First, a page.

Using the OPENAM_SESSION module in IDM, can you embed IDM REST calls?

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This topic has 4 replies, 3 voices, and was last updated 2 years, 6 months ago by japearson.

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    I’ve just got integration between IDM and AM going, and I wanted to be able to embed some REST calls to IDM in our company Intranet portal to pull back some JSON data from IDM and render it on the Intranet.

    I found this paragraph of the Integration guide:

    The use case is when you need to integrate IDM endpoints behind the scenes within other applications, such as with a company intranet portal. In that configuration, users would log into AM to access the portal; at that point, their sessions would use the AM SSO cookie, also known as iPlanetDirectoryPro. For more information, see the AM Authentication and Single Sign-On Guide to Session Cookies.

    When I first read it, I thought this is exactly my use case, integrating with a company intranet portal. But looking into it further it doesn’t look like you can just pass an AM session cookie to IDM and get a response, it looks like there is an elaborate OAuth 2 dance that has to take place.

    Does anyone know how feasible it is to embed calls to IDM on an intranet assuming that CORS is setup correctly? Are there any examples of what I’d need to do to be able to call IDM using an AM session?

     Bill Nelson

    IDM’s delegation of authentication uses OAuth2, not session cookies. I don’t know if I agree with it being an “elaborate OAuth 2 dance” as the flow that you go through is roughly the same as used with session cookies (what I call the ‘dance of the cookie fairies’).

    If you don’t want to embed usernames/passwords in your portal (smart man), then there are other options that can be used. See for a full list of authentication (“authn”) options.

    Assuming that you have already authenticated into your company portal, then one relatively easy option you could use is that of the TRUSTED_ATTRIBUTE authn module. You could pass a header attribute via the portal to IDM which can then be used to perform a lookup of the user in IDM for authn purposes. This works well when you force traffic through reverse proxies, OpenIG, or in your case, a portal. You should take care, however, to ensure that traffic cannot be intercepted and someone can inject their own headers. I have used this in a couple of use cases where the RP is installed with another vendor’s SSO solution (i.e. SiteMinder). The RP ensures that the user is authenticated and then populates a header with the identity of the user. One drawback to this option is that you need to build a new servlet filter bundle (instructions found here:, but ForgeRock gives you the sample code for this. If I can follow the instructions, then anyone can.

    If you want a tighter integration within the ForgeRock stack, then using the OAUTH_CLIENT authn module is the best bet. It really is not all that difficult to do, don’t let the instructions found at concern you as they include installation instructions for AM as well. If you already have AM up and running, then you simply need to configure OpenID connect for authn, configure the OAuth2 service in AM, and enable/configure the OAUTH_CLIENT in IDM. The entire process takes roughly 30 minutes to perform and is even a lab in the latest IDM-400 training class from ForgeRock.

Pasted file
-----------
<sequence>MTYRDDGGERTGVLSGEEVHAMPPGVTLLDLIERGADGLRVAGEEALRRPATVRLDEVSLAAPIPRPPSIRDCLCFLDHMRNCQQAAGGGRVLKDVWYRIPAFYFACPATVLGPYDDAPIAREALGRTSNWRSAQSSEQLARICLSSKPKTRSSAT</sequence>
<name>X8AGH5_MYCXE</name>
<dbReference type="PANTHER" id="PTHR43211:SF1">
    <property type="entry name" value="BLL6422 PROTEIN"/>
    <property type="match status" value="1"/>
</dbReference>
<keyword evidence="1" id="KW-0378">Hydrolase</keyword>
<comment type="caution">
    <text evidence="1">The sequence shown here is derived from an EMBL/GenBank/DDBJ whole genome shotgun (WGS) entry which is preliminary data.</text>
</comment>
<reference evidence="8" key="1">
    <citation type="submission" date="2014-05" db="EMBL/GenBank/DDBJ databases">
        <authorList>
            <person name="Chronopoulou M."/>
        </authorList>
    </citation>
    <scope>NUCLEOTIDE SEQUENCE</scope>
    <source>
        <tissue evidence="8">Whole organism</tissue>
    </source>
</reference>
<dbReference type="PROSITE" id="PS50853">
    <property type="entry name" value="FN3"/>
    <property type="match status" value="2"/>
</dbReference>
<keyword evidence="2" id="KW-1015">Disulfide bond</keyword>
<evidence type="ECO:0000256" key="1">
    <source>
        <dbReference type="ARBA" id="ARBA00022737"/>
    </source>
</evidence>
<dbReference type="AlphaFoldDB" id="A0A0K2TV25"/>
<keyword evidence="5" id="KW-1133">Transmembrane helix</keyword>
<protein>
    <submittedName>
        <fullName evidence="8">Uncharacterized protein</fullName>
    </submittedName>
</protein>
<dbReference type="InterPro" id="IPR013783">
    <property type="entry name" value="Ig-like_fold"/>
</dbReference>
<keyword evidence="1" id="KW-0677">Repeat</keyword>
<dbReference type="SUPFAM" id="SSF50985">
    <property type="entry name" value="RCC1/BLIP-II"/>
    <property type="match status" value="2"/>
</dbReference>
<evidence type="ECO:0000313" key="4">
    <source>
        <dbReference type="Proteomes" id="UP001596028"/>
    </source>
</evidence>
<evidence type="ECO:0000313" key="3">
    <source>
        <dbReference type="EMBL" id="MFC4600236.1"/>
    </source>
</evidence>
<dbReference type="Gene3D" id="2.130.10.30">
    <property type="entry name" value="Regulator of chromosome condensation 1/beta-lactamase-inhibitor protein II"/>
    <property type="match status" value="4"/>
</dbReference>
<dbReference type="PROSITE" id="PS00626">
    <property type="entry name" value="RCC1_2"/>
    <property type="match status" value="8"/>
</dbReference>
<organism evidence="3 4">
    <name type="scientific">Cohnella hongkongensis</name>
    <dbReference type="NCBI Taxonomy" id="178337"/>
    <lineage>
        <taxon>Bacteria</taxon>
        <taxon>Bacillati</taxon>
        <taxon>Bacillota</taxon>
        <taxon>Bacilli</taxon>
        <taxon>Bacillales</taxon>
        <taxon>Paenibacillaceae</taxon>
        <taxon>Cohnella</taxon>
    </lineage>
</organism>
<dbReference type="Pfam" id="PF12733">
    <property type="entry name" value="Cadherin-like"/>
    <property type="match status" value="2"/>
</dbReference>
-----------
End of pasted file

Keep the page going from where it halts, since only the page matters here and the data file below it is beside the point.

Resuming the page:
There are other “more creative” methods that can be used, but these are the two that I would start with.

    Hope this helps,


     Jake Feasel

    You might find it easier to make those REST calls if you setup IG to protect IDM, as I describe in this post:

    This way, you can use an access_token obtained from AM (using whichever flow is appropriate, possibly auth code or client credentials) to access your IDM endpoints.


    Hi Bill, I already have that full stack setup configured, it took about 3 days for me though because I had to upgrade from OpenAM 13.5 first, as it didn’t quite support OpenID Connect in the way that IDM 5.5/6 needed.

    IDM isn’t really behind the portal per-se, so the trusted authentication module is not really an option. I

    My problem is that I don’t know the steps required to convert the OpenAM session token into an OAuth token that can be used with IDM (I’ve used AM a lot, but quite new to OAuth2), but inside Javascript in a web browser.

    When I looked at how IDM authenticated with AM, in the Chrome Developer Console, I can see it redirecting from IDM to AM and back to IDM, which isn’t feasible in a XMLHttpRequest. I suppose that could in theory work in an iframe, but that seems a bit blah. So maybe in JavaScript I can manually call each part of the dance from getting a OIDC token from AM, then sending a request to the callback endpoint for IDM, and then being able to call the actual IDM REST service after that?

    Is there a different OAuth flow I should be using for my use case? Or would I just follow what it does to login to the IDM UI? One thing I can’t quite figure out is how the 5-second session timeout works with IDM. I’ve noticed when I open up the IDM console and click around it works fine, but if I call one of the REST endpoints via GET in the browser, then after 5 seconds it gives me an authentication error. So I guess that means there is something that needs to be done to keep the session active?

    But yes, I do agree that with Jake that putting IDM behind IG does seem a lot easier, however, unfortunately, the client hasn’t purchased IG just yet, there hasn’t been a use case for it until now.


    Jake, if I’m calling IDM from a single page app, should I be using the Implicit auth flow? Would it work or does the “Forgerock identity provider” integration not really let me do what I’m after?

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